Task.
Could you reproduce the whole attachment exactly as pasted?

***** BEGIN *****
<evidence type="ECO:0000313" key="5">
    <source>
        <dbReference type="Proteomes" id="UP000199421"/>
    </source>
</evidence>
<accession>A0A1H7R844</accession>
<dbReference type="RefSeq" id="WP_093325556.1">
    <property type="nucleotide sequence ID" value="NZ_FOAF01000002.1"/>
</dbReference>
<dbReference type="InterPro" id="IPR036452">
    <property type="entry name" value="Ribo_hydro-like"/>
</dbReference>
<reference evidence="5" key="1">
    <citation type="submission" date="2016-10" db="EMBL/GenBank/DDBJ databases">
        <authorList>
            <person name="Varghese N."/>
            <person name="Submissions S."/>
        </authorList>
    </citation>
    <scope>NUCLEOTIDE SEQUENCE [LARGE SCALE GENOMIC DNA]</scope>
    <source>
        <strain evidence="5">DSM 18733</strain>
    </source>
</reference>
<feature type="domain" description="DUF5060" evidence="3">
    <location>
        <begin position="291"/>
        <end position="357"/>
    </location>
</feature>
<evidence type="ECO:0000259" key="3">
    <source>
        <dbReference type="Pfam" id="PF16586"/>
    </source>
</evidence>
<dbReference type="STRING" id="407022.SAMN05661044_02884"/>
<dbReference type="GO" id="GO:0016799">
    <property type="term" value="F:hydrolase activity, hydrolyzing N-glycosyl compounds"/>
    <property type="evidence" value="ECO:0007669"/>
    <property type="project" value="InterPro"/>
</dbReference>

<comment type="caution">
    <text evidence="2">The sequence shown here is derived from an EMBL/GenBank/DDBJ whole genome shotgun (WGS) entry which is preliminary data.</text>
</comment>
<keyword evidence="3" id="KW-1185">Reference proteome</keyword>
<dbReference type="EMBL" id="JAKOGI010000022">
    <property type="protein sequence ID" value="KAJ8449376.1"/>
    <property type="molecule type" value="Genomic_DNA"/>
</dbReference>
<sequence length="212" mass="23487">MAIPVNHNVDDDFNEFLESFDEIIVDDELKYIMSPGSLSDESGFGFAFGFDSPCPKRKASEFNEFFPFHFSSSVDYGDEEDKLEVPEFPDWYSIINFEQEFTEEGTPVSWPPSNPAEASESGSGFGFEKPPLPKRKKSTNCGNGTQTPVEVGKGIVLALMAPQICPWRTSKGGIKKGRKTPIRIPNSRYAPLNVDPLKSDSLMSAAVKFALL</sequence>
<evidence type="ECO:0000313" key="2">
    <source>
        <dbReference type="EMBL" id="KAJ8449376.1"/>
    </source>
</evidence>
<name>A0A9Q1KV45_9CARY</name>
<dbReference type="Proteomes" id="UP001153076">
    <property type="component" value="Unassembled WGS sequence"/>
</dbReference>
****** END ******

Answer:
<evidence type="ECO:0000313" key="5">
    <source>
        <dbReference type="Proteomes" id="UP000199421"/>
    </source>
</evidence>
<accession>A0A1H7R844</accession>
<dbReference type="RefSeq" id="WP_093325556.1">
    <property type="nucleotide sequence ID" value="NZ_FOAF01000002.1"/>
</dbReference>
<dbReference type="InterPro" id="IPR036452">
    <property type="entry name" value="Ribo_hydro-like"/>
</dbReference>
<reference evidence="5" key="1">
    <citation type="submission" date="2016-10" db="EMBL/GenBank/DDBJ databases">
        <authorList>
            <person name="Varghese N."/>
            <person name="Submissions S."/>
        </authorList>
    </citation>
    <scope>NUCLEOTIDE SEQUENCE [LARGE SCALE GENOMIC DNA]</scope>
    <source>
        <strain evidence="5">DSM 18733</strain>
    </source>
</reference>
<feature type="domain" description="DUF5060" evidence="3">
    <location>
        <begin position="291"/>
        <end position="357"/>
    </location>
</feature>
<evidence type="ECO:0000259" key="3">
    <source>
        <dbReference type="Pfam" id="PF16586"/>
    </source>
</evidence>
<dbReference type="STRING" id="407022.SAMN05661044_02884"/>
<dbReference type="GO" id="GO:0016799">
    <property type="term" value="F:hydrolase activity, hydrolyzing N-glycosyl compounds"/>
    <property type="evidence" value="ECO:0007669"/>
    <property type="project" value="InterPro"/>
</dbReference>

<comment type="caution">
    <text evidence="2">The sequence shown here is derived from an EMBL/GenBank/DDBJ whole genome shotgun (WGS) entry which is preliminary data.</text>
</comment>
<keyword evidence="3" id="KW-1185">Reference proteome</keyword>
<dbReference type="EMBL" id="JAKOGI010000022">
    <property type="protein sequence ID" value="KAJ8449376.1"/>
    <property type="molecule type" value="Genomic_DNA"/>
</dbReference>
<sequence length="212" mass="23487">MAIPVNHNVDDDFNEFLESFDEIIVDDELKYIMSPGSLSDESGFGFAFGFDSPCPKRKASEFNEFFPFHFSSSVDYGDEEDKLEVPEFPDWYSIINFEQEFTEEGTPVSWPPSNPAEASESGSGFGFEKPPLPKRKKSTNCGNGTQTPVEVGKGIVLALMAPQICPWRTSKGGIKKGRKTPIRIPNSRYAPLNVDPLKSDSLMSAAVKFALL</sequence>
<evidence type="ECO:0000313" key="2">
    <source>
        <dbReference type="EMBL" id="KAJ8449376.1"/>
    </source>
</evidence>
<name>A0A9Q1KV45_9CARY</name>
<dbReference type="Proteomes" id="UP001153076">
    <property type="component" value="Unassembled WGS sequence"/>
</dbReference>